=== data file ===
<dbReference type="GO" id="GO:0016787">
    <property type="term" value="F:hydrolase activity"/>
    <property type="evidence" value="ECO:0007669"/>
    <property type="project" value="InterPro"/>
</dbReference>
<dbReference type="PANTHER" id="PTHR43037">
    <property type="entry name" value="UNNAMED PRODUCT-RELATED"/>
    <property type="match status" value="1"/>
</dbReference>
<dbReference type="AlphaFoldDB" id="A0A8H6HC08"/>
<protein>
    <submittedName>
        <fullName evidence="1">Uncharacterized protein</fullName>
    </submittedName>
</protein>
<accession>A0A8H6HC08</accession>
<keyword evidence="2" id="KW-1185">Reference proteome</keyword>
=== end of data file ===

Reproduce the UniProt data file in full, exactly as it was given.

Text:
<dbReference type="GO" id="GO:0016787">
    <property type="term" value="F:hydrolase activity"/>
    <property type="evidence" value="ECO:0007669"/>
    <property type="project" value="InterPro"/>
</dbReference>
<dbReference type="PANTHER" id="PTHR43037">
    <property type="entry name" value="UNNAMED PRODUCT-RELATED"/>
    <property type="match status" value="1"/>
</dbReference>
<dbReference type="AlphaFoldDB" id="A0A8H6HC08"/>
<protein>
    <submittedName>
        <fullName evidence="1">Uncharacterized protein</fullName>
    </submittedName>
</protein>
<accession>A0A8H6HC08</accession>
<keyword evidence="2" id="KW-1185">Reference proteome</keyword>